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Lee v. National Can Corp.

decided: February 8, 1983.

ROBERT E. LEE, PLAINTIFF-APPELLEE,
v.
NATIONAL CAN CORPORATION, DEFENDANT-APPELLANT



Appeal from the United States District Court for the Northern District of Illinois, Eastern Division. No. 78 C 3466 -- George N. Leighton, Judge.

Bauer, Posner, Circuit Judges, and Hoffman, Senior District Judge.*fn*

Author: Bauer

BAUER, Circuit Judge.

Plaintiff-appellee Robert E. Lee brought this action pursuant to Title VII of the Civil Rights Act of 1964, 42 U.S.C. ยง 2000e et seq., alleging that Defendant-appellant National Can Corporation refused to hire Lee because of his race. The district court, after a bench trial, entered judgment for the plaintiff, and awarded Lee $55,306.94 in back pay plus attorney's fees and costs.

National Can's principal claim on appeal is that Lee failed to prove that National Can refused him employment because of his race. Reversal is further urged on the grounds that: the district court's conclusion that Lee was a credible witness was clearly erroneous; the district court's refusal to allow cross-examination with regard to Lee's character for untruthfulness constituted reversible error; and the district judge impermissibly based his decision on his perception of the prevalence of race discrimination in employment and his unsupported presumption that National Can engaged in such discrimination.*fn1

We share the district court's concern over the prevalence of race discrimination in employment. Our review of the record in this case, however, compels the conclusion that Lee failed to prove that National Can refused him employment because of his race. Therefore, we reverse.

I. Background

The Equipment Manufacturing Division (EMD) of National Can Corporation is a small plant operated to provide machining services for National Can's production plants. Some time before May of 1977 the EMD facility began advertising for "Journeyman Machinists" with a minimum of five years experience.

On May 10, 1977, Lee, who is black, applied for a machinist's job at the EMD. Lee was required to complete a standard "National Can Corporation Application for Employment." The application called for information concerning Lee's marital status, education, military service, and employment history. Lee completed the application, and signed it beneath a certification which reads: "I hereby certify that the information given by me in this form is true and correct and I agree that if I am employed, and it is found at any time that such information is false, I will be subject to dismissal without notice."

After completing his written application, Lee was interviewed by Michael Glynn, the personnel manager at the EMD. The interview with Glynn was designed to screen out those applicants with unsatisfactory job histories, or who lacked the necessary qualifications for the positions being filled. Although Glynn noted that Lee had not worked during the preceding nine months, he allowed Lee to continue with the application process.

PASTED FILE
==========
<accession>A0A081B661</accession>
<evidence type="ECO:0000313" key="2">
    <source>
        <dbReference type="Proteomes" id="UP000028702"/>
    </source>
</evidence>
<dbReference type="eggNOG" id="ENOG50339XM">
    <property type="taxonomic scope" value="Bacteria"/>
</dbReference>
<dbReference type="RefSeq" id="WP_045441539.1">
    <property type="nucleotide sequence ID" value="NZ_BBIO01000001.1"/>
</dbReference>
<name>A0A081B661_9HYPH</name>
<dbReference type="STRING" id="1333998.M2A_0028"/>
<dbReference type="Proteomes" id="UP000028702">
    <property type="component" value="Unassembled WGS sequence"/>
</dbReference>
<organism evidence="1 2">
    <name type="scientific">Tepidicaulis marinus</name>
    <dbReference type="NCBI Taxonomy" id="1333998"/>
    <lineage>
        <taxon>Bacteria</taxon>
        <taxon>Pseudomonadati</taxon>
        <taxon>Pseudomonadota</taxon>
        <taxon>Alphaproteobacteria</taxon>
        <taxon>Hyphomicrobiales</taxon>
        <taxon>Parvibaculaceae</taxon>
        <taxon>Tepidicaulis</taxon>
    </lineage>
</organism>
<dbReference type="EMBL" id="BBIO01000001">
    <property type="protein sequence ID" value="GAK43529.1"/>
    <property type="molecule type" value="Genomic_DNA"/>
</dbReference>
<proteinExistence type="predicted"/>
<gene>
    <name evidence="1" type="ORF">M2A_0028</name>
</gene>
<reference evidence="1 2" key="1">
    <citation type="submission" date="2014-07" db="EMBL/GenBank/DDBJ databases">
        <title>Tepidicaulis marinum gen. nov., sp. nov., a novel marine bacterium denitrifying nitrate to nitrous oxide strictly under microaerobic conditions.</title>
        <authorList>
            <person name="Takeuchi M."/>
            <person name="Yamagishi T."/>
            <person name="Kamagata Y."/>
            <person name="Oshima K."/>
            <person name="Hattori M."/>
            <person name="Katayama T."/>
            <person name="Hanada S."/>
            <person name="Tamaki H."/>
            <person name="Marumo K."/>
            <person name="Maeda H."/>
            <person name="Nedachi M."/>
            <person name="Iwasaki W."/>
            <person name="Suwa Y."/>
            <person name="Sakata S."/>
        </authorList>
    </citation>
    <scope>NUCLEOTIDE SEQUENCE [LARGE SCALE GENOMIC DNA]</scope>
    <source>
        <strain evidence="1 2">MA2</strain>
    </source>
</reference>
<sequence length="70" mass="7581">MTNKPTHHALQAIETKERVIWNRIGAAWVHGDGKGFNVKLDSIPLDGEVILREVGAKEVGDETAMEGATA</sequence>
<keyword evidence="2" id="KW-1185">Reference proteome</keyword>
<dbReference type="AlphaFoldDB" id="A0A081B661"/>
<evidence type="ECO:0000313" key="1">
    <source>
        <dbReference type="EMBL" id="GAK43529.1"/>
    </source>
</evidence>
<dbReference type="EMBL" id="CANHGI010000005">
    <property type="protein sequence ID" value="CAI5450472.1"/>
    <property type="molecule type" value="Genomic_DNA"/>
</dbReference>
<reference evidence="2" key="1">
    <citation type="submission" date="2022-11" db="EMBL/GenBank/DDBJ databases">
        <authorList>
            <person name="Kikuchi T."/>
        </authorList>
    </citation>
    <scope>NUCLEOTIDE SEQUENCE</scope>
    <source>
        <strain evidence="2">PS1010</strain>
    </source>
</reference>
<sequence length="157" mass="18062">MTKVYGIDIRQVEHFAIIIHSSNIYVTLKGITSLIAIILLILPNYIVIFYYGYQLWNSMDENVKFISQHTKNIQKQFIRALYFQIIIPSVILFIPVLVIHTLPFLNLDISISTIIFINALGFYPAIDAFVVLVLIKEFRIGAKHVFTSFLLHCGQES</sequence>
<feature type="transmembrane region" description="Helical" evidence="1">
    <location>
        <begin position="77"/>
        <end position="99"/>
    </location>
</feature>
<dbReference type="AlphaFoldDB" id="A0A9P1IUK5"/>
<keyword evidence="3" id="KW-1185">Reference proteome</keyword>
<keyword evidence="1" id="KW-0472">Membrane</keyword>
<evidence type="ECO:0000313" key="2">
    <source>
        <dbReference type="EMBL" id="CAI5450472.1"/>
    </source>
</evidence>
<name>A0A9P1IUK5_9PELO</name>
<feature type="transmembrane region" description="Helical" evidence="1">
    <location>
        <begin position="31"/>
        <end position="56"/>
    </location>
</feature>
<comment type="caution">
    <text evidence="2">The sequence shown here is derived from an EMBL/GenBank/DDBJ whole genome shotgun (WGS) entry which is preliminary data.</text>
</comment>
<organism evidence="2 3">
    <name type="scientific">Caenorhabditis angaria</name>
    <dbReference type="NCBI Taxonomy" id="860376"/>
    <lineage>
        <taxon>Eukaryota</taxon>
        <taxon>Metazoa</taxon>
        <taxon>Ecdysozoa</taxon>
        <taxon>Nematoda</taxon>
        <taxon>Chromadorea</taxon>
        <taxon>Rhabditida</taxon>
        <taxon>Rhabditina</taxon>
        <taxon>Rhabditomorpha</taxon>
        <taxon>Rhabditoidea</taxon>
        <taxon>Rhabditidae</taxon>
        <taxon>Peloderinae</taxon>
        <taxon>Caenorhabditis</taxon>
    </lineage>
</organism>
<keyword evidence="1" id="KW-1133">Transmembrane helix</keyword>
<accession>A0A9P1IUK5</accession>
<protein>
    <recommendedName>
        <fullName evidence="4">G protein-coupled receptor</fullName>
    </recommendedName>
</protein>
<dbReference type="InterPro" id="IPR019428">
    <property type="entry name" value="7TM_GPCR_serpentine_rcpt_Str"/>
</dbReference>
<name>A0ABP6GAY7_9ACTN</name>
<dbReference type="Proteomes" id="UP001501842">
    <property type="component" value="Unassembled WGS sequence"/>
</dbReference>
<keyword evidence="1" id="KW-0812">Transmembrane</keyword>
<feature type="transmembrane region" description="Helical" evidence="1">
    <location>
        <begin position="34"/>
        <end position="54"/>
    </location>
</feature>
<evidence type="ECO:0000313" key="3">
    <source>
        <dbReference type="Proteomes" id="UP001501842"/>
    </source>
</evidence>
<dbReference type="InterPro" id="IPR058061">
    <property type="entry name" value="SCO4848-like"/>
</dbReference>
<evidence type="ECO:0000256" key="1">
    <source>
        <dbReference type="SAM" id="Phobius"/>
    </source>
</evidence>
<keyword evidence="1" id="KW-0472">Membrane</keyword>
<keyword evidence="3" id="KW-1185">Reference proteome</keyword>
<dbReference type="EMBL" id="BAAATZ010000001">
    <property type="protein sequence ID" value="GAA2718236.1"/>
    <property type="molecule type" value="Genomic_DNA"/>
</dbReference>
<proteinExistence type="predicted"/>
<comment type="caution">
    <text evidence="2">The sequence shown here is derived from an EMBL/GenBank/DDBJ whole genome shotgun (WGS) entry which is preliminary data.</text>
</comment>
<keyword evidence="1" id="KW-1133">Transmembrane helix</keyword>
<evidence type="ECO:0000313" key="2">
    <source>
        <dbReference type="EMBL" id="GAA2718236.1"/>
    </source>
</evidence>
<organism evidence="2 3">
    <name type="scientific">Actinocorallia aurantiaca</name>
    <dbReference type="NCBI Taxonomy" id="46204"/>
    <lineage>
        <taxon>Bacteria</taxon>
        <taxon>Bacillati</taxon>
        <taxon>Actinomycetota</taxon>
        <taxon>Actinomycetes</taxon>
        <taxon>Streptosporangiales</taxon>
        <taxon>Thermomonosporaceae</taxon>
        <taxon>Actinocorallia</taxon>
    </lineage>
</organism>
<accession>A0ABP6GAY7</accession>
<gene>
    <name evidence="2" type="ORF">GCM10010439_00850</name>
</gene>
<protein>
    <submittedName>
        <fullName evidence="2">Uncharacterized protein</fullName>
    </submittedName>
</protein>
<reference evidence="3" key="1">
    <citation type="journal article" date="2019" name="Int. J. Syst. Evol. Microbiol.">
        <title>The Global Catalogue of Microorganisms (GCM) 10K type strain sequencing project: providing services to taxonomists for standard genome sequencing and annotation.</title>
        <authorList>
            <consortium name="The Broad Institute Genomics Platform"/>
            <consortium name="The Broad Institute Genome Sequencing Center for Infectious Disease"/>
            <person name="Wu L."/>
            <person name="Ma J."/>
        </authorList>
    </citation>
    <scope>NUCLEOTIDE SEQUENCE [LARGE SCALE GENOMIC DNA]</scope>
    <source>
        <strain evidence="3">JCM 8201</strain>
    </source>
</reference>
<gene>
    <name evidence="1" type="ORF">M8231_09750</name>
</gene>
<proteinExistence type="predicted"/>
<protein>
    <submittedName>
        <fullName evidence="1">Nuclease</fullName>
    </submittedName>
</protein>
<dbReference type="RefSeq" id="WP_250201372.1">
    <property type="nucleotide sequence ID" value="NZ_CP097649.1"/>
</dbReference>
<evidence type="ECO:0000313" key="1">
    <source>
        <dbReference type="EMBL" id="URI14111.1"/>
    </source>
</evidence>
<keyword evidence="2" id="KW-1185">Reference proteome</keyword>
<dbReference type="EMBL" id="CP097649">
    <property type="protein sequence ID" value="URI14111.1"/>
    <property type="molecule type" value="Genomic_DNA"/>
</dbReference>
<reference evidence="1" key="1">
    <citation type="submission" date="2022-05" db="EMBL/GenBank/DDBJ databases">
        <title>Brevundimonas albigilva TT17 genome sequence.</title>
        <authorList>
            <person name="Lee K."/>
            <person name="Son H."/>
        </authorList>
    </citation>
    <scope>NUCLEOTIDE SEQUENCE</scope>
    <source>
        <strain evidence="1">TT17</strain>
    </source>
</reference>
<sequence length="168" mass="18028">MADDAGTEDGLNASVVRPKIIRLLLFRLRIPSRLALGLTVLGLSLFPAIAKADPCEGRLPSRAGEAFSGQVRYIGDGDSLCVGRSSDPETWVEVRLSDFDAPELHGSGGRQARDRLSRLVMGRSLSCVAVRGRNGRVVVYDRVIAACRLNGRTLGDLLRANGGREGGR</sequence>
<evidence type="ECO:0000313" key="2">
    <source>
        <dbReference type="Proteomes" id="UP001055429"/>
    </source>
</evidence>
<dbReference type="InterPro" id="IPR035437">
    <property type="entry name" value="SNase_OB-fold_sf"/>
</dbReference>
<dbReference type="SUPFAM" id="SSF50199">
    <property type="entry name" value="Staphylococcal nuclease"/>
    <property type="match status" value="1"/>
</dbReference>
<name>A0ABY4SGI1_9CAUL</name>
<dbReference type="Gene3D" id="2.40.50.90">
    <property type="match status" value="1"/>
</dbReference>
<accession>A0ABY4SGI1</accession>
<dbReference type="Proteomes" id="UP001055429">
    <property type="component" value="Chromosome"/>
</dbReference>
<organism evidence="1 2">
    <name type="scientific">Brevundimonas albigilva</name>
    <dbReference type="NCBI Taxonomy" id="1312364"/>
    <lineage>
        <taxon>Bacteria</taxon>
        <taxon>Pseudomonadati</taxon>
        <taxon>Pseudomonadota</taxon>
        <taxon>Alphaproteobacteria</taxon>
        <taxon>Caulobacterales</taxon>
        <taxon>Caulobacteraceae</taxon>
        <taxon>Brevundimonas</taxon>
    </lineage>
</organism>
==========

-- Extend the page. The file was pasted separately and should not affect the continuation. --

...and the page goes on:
The next stage of the EMD hiring process was a technical interview; Lee was to be interviewed by Joseph Turczak, the machine shop supervisor. Turczak, however, was tied up in a production meeting at the time Glynn finished Lee's screening interview. Because he did not know when Truczak would be available, Glynn offered Lee the choice of waiting or rescheduling the technical interview. Although Lee waited for some time, he left the EMD building without being interviewed by Turczak.

No decision was made with respect to Lee's application on May 10, 1977. Glynn testified at trial that Lee's application was considered "pending" on that date. Lee admitted that no one told him on May 10 that he would not be hired.

Nonetheless, on the following day, May 11, 1977, Lee filed an EEOC charge against National Can. In the charge, Lee alleged that the "shop foreman"*fn2 had interviewed white applicants during the time that Lee was waiting to see Turczak. The EEOC charge further alleged that Lee had returned to the EMD on May 11, but had not been afforded an opportunity to meet with Turczak.*fn3 After an investigation of Lee's refusal to hire allegation, the EEOC concluded that there was not reasonable cause to believe that Title VII had been violated.

Sometime before June 7, 1977, National Can revised its help-wanted advertisement for EMD machinists; the new advertisement featured a mail-in coupon. Lee, who had begun working at Bell and Howell on May 15, 1977, answered the mail-in advertisement for EMD machinists using the name "Edward ...


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